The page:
I say “stole our attention” because, frankly, not all the storylines were as strong as these, and all too often the weak stories took valuable time away from the strong. The story of the Guardians of the Flame felt half-explored. The show avoided the central question: who are these guys, what’s their story and their history? The narration that Creighton so often provided, through classroom lectures or YouTube viral videos, didn’t reach to this far corner of the show’s universe, and since Big Chief Lambreaux (Clarke Peters) rarely crossed paths with any of the other regular characters, it often felt like just one more unnecessary plot arc in a show already packed full of them.
Sonny and Annie were another pair whose story, ultimately, just became less engaging as time went on. Early in the season, the show hinted that perhaps Sonny wasn’t who he said he was — he seemed mysterious and untrustworthy, capable of doing something truly terrible. We wondered if maybe his story about rescuing survivors in the days after the hurricane was a lie, hiding a much darker past. Ultimately, though, Sonny turned out to be your garden variety loser drug addict whose greatest power seemed to be keeping Annie interested in him long after we’d already decided we didn’t care. Lucia Micarelli might have been an unknown quantity, cast primarily for her skill as a violinist, but ultimately Annie wasn’t the weaker of the two characters.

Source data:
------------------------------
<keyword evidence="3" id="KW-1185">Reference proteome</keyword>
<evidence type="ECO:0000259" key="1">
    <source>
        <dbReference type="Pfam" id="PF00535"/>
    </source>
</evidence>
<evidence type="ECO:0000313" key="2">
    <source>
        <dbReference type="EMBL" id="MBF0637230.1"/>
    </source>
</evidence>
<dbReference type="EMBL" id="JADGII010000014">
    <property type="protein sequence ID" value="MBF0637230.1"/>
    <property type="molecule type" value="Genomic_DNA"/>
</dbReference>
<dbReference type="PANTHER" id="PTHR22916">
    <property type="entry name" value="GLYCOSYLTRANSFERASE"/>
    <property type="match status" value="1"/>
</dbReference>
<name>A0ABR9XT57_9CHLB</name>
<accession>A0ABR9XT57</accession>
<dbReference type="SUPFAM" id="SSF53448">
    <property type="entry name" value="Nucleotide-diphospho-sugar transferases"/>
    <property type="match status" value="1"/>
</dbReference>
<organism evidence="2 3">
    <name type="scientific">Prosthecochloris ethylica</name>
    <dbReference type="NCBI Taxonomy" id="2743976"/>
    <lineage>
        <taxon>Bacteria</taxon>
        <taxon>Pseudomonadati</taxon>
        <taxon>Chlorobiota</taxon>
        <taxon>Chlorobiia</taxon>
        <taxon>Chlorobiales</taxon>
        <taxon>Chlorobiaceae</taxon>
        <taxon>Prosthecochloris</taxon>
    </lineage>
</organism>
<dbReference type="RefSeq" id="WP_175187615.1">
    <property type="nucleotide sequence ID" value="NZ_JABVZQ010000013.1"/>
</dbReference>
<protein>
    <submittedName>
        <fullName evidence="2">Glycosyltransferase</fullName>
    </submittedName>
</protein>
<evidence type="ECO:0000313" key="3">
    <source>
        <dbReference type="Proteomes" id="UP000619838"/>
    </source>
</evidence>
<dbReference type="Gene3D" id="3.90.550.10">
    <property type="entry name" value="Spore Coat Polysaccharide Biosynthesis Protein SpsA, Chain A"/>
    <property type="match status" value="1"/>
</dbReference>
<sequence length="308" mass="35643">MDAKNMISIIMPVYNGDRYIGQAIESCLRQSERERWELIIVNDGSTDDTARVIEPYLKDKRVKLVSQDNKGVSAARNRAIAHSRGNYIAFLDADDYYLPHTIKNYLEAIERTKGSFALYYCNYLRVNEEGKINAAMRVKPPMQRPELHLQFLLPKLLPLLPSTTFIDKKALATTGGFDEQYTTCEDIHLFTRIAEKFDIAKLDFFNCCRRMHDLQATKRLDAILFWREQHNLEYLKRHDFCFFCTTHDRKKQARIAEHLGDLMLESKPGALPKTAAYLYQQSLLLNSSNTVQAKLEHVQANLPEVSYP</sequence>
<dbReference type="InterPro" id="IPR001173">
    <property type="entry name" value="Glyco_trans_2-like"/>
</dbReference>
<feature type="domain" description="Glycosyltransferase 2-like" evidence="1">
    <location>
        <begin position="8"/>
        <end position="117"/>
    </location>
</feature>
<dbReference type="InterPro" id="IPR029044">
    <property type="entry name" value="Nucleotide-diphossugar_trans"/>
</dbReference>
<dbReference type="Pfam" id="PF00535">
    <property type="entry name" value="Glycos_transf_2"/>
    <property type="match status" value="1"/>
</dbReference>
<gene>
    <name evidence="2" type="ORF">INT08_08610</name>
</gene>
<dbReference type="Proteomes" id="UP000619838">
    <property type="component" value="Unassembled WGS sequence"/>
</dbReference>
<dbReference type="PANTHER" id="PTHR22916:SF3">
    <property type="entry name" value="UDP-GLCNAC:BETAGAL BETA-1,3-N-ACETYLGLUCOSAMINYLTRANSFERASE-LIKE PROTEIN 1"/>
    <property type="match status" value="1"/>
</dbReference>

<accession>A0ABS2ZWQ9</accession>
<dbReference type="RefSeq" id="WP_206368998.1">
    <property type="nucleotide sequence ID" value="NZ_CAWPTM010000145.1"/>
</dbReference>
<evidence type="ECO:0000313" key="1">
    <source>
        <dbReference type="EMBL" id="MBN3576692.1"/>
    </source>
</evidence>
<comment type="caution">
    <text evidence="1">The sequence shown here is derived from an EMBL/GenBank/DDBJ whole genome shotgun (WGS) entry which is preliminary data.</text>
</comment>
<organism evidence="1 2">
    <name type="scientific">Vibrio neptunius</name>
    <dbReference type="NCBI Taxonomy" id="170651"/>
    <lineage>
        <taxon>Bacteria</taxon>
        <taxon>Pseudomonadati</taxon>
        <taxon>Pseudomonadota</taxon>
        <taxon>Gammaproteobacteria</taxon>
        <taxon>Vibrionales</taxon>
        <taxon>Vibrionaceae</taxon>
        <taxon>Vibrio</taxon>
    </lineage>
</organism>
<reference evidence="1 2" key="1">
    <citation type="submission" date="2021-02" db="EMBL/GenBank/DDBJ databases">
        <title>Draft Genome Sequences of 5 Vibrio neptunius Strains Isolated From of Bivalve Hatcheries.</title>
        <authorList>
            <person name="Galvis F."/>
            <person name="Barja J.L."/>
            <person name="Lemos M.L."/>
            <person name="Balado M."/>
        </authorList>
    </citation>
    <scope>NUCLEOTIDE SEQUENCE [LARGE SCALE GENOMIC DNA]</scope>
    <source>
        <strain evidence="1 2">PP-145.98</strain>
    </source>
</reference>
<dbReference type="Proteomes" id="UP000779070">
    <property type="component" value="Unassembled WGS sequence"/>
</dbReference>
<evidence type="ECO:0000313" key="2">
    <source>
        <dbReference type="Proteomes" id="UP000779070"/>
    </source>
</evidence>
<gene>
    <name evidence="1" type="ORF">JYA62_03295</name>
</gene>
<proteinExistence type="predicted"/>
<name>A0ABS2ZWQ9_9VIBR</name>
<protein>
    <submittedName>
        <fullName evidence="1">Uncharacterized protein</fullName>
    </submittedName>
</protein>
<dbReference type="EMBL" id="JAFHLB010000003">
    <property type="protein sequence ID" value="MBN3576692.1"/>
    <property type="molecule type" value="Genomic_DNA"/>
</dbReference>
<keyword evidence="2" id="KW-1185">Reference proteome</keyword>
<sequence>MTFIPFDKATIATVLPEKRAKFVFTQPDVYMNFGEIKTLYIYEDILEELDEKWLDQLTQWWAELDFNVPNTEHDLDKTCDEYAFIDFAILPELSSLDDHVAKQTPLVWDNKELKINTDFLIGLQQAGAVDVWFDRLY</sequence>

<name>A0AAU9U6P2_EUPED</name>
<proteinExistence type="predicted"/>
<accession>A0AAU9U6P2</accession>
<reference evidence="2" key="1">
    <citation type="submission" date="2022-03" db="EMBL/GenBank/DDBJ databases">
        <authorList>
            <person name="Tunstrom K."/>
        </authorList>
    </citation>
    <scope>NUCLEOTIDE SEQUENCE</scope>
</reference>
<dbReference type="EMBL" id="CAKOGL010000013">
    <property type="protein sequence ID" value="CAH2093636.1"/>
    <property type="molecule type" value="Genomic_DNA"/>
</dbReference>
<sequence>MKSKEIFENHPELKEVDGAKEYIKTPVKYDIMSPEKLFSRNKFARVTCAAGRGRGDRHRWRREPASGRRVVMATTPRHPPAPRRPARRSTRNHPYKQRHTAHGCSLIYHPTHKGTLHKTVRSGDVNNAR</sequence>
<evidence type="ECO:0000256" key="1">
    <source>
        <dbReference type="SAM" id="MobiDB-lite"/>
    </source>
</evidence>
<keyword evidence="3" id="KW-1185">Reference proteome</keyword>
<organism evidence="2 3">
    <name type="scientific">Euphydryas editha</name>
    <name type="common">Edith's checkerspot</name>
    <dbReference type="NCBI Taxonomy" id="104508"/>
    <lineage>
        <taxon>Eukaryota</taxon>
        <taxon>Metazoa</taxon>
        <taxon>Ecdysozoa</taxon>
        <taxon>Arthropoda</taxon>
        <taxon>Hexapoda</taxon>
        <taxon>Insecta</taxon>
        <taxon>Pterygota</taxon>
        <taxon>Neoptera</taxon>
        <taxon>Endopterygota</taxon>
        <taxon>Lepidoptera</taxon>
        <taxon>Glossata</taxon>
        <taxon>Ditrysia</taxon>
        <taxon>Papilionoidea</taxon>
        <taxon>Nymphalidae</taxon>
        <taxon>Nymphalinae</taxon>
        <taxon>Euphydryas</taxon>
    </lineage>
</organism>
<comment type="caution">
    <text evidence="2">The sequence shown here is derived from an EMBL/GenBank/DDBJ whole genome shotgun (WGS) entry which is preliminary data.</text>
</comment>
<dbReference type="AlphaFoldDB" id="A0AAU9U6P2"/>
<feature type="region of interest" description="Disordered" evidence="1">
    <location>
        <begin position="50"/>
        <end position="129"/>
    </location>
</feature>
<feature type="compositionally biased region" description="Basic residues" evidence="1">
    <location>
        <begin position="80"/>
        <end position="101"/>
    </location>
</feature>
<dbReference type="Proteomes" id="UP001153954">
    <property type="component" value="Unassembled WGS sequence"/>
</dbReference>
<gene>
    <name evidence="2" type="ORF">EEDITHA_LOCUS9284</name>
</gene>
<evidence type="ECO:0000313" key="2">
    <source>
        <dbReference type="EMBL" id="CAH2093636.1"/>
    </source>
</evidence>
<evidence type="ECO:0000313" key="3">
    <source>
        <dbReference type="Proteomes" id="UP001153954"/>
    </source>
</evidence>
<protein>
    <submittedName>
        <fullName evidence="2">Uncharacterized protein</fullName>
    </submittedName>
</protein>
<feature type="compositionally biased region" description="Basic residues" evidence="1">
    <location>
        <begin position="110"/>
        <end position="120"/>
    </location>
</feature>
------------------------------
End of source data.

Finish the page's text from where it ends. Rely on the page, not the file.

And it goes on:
One could make the argument that it is the mundane, everyday aspect of the characters of Treme that is both its best and its worst quality. The show was so authentic that it was easy to forget we were watching actors reading a script, but it also mirrored real life so faithfully in its structure that we didn’t feel like if we missed an episode, we might miss some shocking plot development. In other words, it never made the jump from good show to mustn’t miss, appointment television. Nevertheless, every single episode was strong and enjoyable in its own way, and we’ll be looking forward to next season.